China has fallen a point in the index because more than a quarter of electricity being generated by existing installations is not grid connected. This wasted electricity is forcing it to focus on improving grid infrastructure and imposing tighter regulations on project approvals. However, it may take until 2015-16 to close the gap between grid-connected capacity and installations, reducing its short to medium term wind sector growth prospects.
In the US, expiry of the PTC at the end of 2012 is causing a rush by developers to beat the deadline. However, uncertainty over an extension being secured before the start of the November elections, if at all, is already causing some to abandon projects, resulting in a three point fall in the index.
Germany has also fallen by one point, mainly as a result of increasing concerns about its ability to connect its significant offshore wind project pipeline to the grid. The Government is seriously considering ways to support grid development, butc.1GW of projects already face delays because of grid bottlenecks.
In India, expiry of the accelerated depreciation tax break incentive at the end of March has caused concerns that the wind sector could slow down as it adjusts to becoming more generation-driven. The scheme triggered the majority of India’s recent wind sector growth, and this uncertainty has resulted in an index score decrease.
Canada has dropped an index point following the Ontario Government’s announcement that it will reduce premium rates for wind power by 15%.
Brazil has also dropped in the index following Q1 indications that almost 1GW of wind projects secured in last year’s auction are delayed with no certain start date. Unsustainably low wind power prices as a result of the auctions may slow the rapid growth seen to date, and a number of auctions have already been delayed this year.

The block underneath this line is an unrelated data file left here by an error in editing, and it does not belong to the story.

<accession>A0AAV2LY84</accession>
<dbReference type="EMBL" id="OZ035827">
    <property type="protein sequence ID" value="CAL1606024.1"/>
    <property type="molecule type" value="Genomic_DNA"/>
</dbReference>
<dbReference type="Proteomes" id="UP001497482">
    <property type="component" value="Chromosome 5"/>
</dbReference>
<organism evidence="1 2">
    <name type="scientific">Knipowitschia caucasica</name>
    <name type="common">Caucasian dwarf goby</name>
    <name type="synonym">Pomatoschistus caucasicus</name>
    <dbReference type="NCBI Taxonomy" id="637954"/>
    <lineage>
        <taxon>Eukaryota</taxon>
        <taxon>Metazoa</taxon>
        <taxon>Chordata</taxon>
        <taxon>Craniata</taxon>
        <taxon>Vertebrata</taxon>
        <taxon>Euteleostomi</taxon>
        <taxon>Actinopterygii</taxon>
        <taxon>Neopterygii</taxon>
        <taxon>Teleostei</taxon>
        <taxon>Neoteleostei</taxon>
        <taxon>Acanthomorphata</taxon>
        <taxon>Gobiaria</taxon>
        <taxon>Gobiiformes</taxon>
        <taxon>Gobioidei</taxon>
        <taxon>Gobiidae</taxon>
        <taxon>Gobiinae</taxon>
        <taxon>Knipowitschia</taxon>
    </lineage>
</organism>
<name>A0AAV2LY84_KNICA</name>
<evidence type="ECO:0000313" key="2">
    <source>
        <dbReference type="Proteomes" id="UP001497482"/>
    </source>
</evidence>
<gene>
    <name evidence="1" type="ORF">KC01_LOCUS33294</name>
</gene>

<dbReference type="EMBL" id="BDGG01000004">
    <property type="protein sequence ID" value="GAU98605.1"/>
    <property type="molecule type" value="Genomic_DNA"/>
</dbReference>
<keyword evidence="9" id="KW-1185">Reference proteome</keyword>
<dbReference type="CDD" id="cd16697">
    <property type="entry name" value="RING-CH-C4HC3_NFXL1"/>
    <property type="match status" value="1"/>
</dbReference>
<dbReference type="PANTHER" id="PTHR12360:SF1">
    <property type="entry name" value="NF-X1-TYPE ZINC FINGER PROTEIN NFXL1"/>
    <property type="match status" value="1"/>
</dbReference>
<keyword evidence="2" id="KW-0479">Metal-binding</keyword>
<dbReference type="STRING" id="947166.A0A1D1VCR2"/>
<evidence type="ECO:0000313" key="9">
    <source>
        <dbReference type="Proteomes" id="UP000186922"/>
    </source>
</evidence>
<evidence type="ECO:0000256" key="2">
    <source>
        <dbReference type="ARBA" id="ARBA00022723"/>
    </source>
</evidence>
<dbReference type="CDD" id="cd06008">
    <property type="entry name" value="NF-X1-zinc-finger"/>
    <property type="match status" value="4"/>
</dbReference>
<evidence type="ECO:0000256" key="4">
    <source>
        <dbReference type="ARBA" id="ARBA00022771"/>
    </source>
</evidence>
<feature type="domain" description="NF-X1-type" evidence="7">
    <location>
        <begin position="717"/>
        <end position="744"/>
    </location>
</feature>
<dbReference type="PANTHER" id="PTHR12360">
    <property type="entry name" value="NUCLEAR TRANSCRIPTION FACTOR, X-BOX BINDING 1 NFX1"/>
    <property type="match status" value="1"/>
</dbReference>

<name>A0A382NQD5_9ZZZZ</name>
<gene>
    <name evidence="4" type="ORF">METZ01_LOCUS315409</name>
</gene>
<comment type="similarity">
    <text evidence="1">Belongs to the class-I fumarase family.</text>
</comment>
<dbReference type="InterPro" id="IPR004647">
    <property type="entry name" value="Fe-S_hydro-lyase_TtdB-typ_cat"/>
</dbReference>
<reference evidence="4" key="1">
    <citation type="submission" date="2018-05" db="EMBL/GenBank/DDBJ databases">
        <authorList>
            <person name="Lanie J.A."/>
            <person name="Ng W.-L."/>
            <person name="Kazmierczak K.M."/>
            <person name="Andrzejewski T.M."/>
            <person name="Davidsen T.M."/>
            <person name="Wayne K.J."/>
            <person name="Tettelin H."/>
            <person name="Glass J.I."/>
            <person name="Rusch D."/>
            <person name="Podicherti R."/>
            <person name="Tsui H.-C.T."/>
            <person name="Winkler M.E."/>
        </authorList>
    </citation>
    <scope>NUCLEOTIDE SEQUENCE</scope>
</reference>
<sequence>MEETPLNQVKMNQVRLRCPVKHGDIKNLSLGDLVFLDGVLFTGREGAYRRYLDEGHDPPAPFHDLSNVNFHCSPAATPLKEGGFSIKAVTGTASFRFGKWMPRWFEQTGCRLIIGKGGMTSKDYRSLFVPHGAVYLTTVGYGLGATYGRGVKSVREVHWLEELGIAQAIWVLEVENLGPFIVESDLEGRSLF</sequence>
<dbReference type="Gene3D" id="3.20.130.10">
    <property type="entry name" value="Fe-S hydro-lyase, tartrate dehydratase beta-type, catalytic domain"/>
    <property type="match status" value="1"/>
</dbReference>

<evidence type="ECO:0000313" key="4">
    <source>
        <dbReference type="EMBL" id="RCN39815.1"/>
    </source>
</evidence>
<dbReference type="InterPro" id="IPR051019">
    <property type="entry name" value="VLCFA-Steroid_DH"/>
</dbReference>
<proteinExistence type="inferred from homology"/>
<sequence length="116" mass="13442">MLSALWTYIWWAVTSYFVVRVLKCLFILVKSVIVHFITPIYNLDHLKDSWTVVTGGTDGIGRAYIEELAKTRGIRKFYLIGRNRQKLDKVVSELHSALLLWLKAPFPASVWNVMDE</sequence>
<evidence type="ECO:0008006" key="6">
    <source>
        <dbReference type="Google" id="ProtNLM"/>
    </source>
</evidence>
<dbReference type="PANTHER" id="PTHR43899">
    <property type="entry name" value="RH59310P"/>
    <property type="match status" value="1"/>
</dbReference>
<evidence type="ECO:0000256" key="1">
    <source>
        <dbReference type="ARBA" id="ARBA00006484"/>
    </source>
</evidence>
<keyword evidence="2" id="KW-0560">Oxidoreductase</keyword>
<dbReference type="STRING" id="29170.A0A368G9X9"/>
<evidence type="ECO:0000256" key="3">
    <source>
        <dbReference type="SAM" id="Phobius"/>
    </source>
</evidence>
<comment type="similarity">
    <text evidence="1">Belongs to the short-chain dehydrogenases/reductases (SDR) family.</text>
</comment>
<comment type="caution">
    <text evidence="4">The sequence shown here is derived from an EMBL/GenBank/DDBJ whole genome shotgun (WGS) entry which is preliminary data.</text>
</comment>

Meanwhile, Japan leaps up in the index following April’s release of Government recommendations on the FIT to be implemented from July. Wind power was recommended at JPY23.10 (€0.21) /kWh for plants with capacity over 20kW, and JPY57.75 (€0.53) /kWh for smaller plants.
According to the Spanish Wind Business Association, Spain’s wind energy sector recorded its lowest ever annual growth in 2011. A total of 1,903 MW is currently registered but is still waiting to begin operation, and around half of pipeline capacity will have problems being built. The current market stagnation, as a result of heavily reduced subsidies in recent years, signals poor short to medium term growth prospects.
Poland’s offshore wind potential received a boost in Q1, attracting 47 applications from investors looking to develop projects off its Baltic coast. At the end of March, it awarded the first licence to develop an offshore wind farm, and climbed a point in the index as a result.